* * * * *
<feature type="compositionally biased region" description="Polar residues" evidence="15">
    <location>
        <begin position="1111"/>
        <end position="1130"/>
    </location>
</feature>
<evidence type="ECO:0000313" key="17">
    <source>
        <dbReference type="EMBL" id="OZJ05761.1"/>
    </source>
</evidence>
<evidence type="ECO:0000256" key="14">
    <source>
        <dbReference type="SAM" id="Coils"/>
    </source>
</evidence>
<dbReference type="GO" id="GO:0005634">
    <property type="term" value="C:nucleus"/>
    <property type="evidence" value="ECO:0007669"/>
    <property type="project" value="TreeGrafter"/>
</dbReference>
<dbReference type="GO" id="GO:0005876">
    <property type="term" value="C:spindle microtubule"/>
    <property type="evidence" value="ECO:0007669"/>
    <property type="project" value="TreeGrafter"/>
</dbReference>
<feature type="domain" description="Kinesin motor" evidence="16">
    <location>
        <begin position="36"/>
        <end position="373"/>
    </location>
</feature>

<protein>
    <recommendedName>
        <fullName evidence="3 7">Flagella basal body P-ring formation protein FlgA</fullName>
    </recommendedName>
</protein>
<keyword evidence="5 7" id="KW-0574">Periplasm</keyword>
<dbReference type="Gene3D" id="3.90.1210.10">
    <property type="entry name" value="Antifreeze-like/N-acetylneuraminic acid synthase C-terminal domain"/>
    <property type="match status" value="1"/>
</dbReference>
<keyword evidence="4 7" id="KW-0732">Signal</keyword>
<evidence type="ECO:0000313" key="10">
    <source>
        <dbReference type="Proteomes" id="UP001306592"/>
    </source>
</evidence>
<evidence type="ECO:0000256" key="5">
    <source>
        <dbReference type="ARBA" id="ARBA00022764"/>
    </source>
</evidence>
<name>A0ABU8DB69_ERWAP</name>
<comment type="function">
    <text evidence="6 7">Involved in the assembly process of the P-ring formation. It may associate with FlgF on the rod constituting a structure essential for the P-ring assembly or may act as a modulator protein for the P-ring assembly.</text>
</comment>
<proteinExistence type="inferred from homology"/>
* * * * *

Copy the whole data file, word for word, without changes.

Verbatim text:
<feature type="compositionally biased region" description="Polar residues" evidence="15">
    <location>
        <begin position="1111"/>
        <end position="1130"/>
    </location>
</feature>
<evidence type="ECO:0000313" key="17">
    <source>
        <dbReference type="EMBL" id="OZJ05761.1"/>
    </source>
</evidence>
<evidence type="ECO:0000256" key="14">
    <source>
        <dbReference type="SAM" id="Coils"/>
    </source>
</evidence>
<dbReference type="GO" id="GO:0005634">
    <property type="term" value="C:nucleus"/>
    <property type="evidence" value="ECO:0007669"/>
    <property type="project" value="TreeGrafter"/>
</dbReference>
<dbReference type="GO" id="GO:0005876">
    <property type="term" value="C:spindle microtubule"/>
    <property type="evidence" value="ECO:0007669"/>
    <property type="project" value="TreeGrafter"/>
</dbReference>
<feature type="domain" description="Kinesin motor" evidence="16">
    <location>
        <begin position="36"/>
        <end position="373"/>
    </location>
</feature>

<protein>
    <recommendedName>
        <fullName evidence="3 7">Flagella basal body P-ring formation protein FlgA</fullName>
    </recommendedName>
</protein>
<keyword evidence="5 7" id="KW-0574">Periplasm</keyword>
<dbReference type="Gene3D" id="3.90.1210.10">
    <property type="entry name" value="Antifreeze-like/N-acetylneuraminic acid synthase C-terminal domain"/>
    <property type="match status" value="1"/>
</dbReference>
<keyword evidence="4 7" id="KW-0732">Signal</keyword>
<evidence type="ECO:0000313" key="10">
    <source>
        <dbReference type="Proteomes" id="UP001306592"/>
    </source>
</evidence>
<evidence type="ECO:0000256" key="5">
    <source>
        <dbReference type="ARBA" id="ARBA00022764"/>
    </source>
</evidence>
<name>A0ABU8DB69_ERWAP</name>
<comment type="function">
    <text evidence="6 7">Involved in the assembly process of the P-ring formation. It may associate with FlgF on the rod constituting a structure essential for the P-ring assembly or may act as a modulator protein for the P-ring assembly.</text>
</comment>
<proteinExistence type="inferred from homology"/>